Dr. West is an endocrinologist in private practice in Washington, DC. He completed fellowship training in Endocrinology and Metabolism at the Johns Hopkins University School of Medicine. Dr. West opened The Washington Endocrine Clinic, PLLC, as a solo practice in 2009. Check out all of Dr. West’s EMR Doctor’s Blog posts.

EMR Doctor’s Blog: When does efficiency in documentation become misguided and counterproductive?

Posted on November 29, 2010 I Written By

We have all seen medical records from an emergency department (my apologies to the blissful ignorant out there — you don’t want to know if you don’t already). Much like sausage, they come out pretty much all ground up, full of information that at first glance can be difficult to figure out. If you find yourself asking questions such as, “Where is the part about why the patient came in and what the doctor thought about their case?” then you just might have one of these notes. They’re actually one of my favorite types of “old medical records” to sift through for the purposes of “reviewing and summarizing”. This is because when you’re dealing with gobbledygook, well, there’s not much to summarize. It’s easy to flip through forty or fifty pages in no time and say that you have honestly reviewed and summarized the old records, which are full of near meaninglessness that doesn’t impact my decisions in the patient’s care much, if at all.

The ER notes (and many primary doctor visit notes nowadays) result from having programmers who don’t appear to understand the appeal of a well-written note in facilitating basic communication. Computer programmers who get their hands on the list of required information that must be put into a note to pass by insurance standards don’t always design good products. Unfortunately, this really only highlights the insanity of criteria for medical documentation to gain the golden eggs of insurance company reimbursements for providing medical services. I’ll save those crazy criteria for some other day. Nonetheless, the tax man and the gobbledygook cometh. If only they had the guidance of a practicing physician in the design process!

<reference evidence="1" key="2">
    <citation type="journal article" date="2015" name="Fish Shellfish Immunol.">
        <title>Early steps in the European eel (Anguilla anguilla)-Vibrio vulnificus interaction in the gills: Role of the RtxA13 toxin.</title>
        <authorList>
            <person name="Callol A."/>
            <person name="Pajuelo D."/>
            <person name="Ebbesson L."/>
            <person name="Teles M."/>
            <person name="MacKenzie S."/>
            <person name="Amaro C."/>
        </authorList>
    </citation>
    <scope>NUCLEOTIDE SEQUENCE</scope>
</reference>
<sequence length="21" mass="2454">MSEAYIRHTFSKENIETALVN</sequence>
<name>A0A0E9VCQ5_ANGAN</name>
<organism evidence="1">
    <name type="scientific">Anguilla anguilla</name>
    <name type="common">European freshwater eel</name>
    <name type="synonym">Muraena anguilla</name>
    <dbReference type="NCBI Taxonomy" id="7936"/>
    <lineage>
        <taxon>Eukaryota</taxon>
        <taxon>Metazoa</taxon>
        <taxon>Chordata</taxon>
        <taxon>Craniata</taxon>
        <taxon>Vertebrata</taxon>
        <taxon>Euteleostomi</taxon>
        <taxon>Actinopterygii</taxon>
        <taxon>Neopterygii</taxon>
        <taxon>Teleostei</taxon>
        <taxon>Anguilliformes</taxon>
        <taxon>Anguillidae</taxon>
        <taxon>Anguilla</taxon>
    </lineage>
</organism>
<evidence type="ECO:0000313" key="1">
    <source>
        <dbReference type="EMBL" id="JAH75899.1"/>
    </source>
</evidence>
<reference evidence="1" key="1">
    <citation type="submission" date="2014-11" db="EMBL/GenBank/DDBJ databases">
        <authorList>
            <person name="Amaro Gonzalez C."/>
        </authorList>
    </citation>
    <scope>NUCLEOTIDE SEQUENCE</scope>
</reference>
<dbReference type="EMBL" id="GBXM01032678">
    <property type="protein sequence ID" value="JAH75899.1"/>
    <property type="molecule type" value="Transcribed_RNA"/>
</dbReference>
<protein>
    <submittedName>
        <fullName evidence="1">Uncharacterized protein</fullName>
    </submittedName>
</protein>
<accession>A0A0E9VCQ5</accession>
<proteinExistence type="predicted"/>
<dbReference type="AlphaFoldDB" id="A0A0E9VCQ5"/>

Unfortunately, as the gold rush for economic stimulus dollars ramps up, poorly designed systems will most assuredly continue to be thrown onto the market. I recommend to anyone considering incorporating an EHR system into your practice that you actually consider and request to review a sample of the output format. If it looks like something that would embarrass you to show your former mentors from the residency or fellowship program in which you trained, then I would posit that this is probably not fit for medical documentation. If no one wants to read what you wrote, then is it really worth doing? And please don’t be fooled into thinking that spending more money is the key to getting a better product. Ask the EHR vendors to put their money where their mouth is.

Dr. West is an endocrinologist in private practice in Washington, DC. He completed fellowship training in Endocrinology and Metabolism at the Johns Hopkins University School of Medicine. Dr. West opened The Washington Endocrine Clinic, PLLC, as a solo practice in 2009.